Author writes of attempt at ‘Living Biblically’


There are several versions of an old Jewish joke about a revered rabbi, the leader of one of the great Hasidic dynasties who passes on and is welcomed to the World to Come.

“Rav, we have been expecting you,” said the greeter of Gan Eden. “All of the great leaders, sages, prophets and other great rabbis are eager to welcome you at a heavenly banquet in your honor. “That’s wonderful,” said the rabbi, but I have to ask, what is on the menu?” “For you, Rav, we have glatt kosher nectar of the hosts of heaven and ambrosia.” “Again, wonderful,” said the rabbi.

“But I must ask, who is the meshgiach so I can be absolutely sure it is truly glatt kosher?” “For you, Rav, only the Eternal is qualified to perform that task.” “Thank you,” said the rabbi. “I think I’ll have the fruit plate.”

The good-natured joke paraphrased above reflects the age-old struggle by the religiously observant Jews to follow the 613 mitzvot, or commandments contained in the Torah as meticulously as possible.

No matter how strict one group might be in its observance, there always seem to be Jews who are “more frum than thou.”

A. J. Jacobs, editor-at-large of Esquire, and author of the New York Times best-seller Know It All, about his quest to read the entire multi-volume set of the Encyclopedia Britannica, has used a similar discipline in his widely acclaimed current book, The Year of Living Biblically: One Man’s Humble Quest to Follow the Bible as Literally as Possible.

In preparing for Know It All, Jacobs subjected his mind to the rigors of reading each and every entry of every volume of the most comprehensive encyclopedia in history.

One would have to go back to the awe-inspiring feats of Elijah, the Vilna Gaon, who not only read, but mastered the entire Bible and Talmud and could recite much of it by heart, to find a predecessor as dedicated as Jacobs has been in this post-modern world to subject himself not only to the reading of the Encyclopedia Britannica, but to spend another entire year of his life attempting to conduct himself in total harmony with each and every requirement enunciated in the Bible.

The result of both quests are two highly-readable and compelling books. The Year of Living Biblically is one of the featured books at the 2007 St. Louis Jewish Book Festival, and Jacobs will give a talk on his work at 1 p.m., Monday, Nov. 5 at the Jewish Community Center.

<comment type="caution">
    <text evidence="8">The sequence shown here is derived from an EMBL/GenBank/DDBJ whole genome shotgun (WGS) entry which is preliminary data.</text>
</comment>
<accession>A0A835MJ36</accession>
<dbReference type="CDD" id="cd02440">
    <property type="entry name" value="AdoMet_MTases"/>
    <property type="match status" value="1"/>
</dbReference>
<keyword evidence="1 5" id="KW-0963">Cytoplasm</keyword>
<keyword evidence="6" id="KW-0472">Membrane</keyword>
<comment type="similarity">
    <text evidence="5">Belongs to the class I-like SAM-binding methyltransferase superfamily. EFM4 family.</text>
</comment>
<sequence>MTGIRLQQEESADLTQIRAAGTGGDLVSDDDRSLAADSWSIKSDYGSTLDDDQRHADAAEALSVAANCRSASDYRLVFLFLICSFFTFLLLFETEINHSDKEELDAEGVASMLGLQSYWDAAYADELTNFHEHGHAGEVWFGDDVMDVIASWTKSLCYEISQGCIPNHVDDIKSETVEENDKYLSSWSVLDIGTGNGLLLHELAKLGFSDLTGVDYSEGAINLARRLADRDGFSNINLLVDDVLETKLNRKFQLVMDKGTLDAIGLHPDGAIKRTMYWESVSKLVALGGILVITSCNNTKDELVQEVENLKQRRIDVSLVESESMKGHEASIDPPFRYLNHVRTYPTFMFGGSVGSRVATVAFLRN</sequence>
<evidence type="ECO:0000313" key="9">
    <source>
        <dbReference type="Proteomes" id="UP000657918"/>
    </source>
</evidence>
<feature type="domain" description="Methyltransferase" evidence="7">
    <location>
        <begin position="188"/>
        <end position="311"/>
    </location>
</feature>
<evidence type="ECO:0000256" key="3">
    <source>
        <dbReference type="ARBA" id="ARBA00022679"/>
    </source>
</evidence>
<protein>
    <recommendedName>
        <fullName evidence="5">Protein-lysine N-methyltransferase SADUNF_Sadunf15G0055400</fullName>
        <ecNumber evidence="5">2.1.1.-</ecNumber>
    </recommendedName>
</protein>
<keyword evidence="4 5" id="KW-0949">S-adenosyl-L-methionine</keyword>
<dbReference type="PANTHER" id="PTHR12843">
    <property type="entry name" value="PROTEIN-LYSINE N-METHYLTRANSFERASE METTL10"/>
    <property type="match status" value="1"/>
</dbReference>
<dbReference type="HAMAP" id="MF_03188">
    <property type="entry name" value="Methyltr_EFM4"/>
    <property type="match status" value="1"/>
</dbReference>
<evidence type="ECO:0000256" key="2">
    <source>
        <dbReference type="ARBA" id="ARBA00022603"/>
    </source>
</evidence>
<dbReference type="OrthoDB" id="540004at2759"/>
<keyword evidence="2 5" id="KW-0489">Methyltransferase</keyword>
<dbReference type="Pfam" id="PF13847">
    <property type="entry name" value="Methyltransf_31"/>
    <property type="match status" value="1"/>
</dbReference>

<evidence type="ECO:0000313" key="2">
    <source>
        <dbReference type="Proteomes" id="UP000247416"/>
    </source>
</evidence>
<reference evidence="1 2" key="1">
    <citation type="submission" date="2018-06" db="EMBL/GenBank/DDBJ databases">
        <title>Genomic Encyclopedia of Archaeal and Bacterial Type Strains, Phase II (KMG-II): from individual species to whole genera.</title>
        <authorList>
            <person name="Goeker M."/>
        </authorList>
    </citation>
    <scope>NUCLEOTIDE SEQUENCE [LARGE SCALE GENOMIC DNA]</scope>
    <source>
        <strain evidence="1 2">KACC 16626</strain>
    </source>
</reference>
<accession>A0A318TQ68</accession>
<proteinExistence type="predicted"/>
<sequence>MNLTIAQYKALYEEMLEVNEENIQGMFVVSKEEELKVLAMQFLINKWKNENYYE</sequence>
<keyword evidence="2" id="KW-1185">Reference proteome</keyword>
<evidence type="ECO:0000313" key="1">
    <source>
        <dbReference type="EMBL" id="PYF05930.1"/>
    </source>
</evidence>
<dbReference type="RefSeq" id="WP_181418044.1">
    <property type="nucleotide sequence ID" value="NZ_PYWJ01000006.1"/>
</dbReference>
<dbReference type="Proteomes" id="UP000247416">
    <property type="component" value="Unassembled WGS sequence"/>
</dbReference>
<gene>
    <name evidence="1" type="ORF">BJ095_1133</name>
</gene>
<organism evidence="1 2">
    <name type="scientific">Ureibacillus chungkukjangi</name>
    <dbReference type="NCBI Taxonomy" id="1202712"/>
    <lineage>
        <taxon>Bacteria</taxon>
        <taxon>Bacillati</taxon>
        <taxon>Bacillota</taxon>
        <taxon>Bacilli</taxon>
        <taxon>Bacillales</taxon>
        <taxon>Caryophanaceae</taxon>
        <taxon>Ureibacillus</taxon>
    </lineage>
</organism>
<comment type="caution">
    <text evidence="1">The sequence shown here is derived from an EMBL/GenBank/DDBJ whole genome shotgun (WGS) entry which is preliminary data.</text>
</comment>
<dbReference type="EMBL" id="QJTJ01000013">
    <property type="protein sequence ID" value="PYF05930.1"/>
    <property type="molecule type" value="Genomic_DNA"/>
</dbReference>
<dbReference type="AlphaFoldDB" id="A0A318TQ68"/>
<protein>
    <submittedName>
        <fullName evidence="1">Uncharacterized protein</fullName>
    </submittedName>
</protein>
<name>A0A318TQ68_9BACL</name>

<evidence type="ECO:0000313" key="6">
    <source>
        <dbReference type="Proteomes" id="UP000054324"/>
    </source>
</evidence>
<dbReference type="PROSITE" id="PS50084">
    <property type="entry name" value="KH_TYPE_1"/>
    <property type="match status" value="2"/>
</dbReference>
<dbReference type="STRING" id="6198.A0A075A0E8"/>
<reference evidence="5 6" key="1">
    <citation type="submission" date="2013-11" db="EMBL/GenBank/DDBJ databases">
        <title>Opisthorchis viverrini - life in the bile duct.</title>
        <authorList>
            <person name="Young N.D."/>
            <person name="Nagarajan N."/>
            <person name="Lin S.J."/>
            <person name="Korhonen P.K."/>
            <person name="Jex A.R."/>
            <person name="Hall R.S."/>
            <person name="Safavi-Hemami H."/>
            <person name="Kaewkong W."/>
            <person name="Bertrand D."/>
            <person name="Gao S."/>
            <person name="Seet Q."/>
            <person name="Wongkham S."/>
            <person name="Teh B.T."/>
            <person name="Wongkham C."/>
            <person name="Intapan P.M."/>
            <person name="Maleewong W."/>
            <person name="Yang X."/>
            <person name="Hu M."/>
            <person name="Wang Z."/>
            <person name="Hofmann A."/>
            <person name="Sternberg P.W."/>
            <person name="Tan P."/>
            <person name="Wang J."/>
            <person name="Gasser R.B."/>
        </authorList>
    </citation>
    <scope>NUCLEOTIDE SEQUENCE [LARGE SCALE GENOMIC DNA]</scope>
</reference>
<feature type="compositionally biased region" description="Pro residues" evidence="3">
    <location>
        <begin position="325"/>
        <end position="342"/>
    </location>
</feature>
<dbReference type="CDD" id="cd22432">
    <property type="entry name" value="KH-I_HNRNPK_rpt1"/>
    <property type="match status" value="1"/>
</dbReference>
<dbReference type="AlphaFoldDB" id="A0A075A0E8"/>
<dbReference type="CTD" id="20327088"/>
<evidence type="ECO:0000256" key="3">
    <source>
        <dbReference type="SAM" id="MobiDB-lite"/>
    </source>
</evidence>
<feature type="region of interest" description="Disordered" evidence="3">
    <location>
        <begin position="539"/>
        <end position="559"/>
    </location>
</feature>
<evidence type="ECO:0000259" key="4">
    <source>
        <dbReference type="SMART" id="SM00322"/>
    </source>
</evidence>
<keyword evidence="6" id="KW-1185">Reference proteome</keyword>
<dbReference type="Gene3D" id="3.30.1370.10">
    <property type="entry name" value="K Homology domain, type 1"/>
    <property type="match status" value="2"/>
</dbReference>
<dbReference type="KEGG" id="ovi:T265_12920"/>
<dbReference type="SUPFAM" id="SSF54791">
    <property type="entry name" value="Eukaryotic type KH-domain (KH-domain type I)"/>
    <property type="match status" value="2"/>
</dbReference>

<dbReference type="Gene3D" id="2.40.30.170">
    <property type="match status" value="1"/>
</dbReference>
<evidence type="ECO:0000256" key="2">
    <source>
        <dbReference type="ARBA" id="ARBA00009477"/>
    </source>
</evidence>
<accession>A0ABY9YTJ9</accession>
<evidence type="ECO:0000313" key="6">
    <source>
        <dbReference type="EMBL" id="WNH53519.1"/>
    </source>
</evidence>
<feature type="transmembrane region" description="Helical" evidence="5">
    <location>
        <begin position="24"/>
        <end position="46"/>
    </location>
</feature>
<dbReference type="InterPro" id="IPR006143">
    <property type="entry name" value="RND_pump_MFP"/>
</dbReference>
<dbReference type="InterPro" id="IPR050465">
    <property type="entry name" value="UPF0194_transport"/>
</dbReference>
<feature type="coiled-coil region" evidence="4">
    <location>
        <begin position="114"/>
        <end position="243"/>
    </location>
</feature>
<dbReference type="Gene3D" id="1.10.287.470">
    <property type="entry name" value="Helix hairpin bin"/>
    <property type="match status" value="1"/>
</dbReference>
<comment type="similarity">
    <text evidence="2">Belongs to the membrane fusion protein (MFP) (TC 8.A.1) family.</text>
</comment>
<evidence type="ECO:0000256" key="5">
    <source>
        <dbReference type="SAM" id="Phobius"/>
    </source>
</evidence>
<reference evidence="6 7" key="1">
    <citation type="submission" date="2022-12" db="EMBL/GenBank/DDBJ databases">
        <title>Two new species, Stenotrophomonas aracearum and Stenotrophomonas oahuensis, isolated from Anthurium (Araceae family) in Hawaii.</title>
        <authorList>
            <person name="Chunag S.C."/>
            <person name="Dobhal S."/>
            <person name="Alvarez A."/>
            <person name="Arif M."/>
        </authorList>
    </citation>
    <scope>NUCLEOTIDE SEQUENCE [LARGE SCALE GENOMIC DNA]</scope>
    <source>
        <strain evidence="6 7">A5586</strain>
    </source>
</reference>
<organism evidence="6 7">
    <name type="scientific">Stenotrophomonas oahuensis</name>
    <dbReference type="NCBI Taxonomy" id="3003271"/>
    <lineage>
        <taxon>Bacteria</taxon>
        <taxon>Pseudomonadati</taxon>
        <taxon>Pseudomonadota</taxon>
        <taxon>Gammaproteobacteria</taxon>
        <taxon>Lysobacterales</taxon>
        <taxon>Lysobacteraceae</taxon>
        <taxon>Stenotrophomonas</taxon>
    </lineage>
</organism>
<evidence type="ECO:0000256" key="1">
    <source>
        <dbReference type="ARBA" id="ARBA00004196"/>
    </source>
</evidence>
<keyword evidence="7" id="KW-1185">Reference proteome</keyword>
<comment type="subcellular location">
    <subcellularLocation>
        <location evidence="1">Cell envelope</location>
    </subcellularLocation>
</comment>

In the course of his challenging year, Jacobs even went beyond the 613 mitzvot, or commandments counted by Maimonides in the Torah or the Five Books of Moses.

In addition to the Tanakh, the Hebrew Bible, Jacobs researched numerous other translations of the Bible, coming up with a list of more than 700 rules he vowed to obey for a solid year. The rules included not only the “Big Ten” Commandments, but such mitzvot as not wearing clothing of mixed fiber. He made a conscious effort to honor his parents and to authentically love his neighbors.

He would “remember the Sabbath” and “keep it holy.” He did not shave the sides of his head, and refrained from wearing women’s clothing. He also made a valiant effort not to lie — even white lies. In addition, he vowed not to covet, engage in loshen hara or gossip or touch anything deemed unclean, for a full calendar year.

What makes Jacobs’s incredible year all the more impressive is that he is not an especially observant Jew to begin with, having a theology that is closer to agnostic than theistic. Among the amusing aspects of his journey was an encounter in his apartment with a Jehovah’s Witness. They “met for hours discussing religion, until the Witness finally said, ‘Okay, that’s enough!”

Jacobs is a researcher and writer who takes his time before he says, “Okay, that’s enough!” He kept on reading volume after volume of the Encyclopedia Britannica until he could say that he was the first single person known to have read each word of the massive compendium of knowledge. And he expended all of his energies for a full year attempting to observe all of the commandments enumerated in Scripture. What was challenging for him is a treat for his readers, and his talk promises to be filled with interesting anecdotes from his Year of Living Biblically.

A.J. JACOBS, author of “The Year of Living Biblically,” published by Simon & Schuster, N.Y., will speak at 1 p.m. on Monday, Nov. 5.

Admission: $12 or free with festival series ticket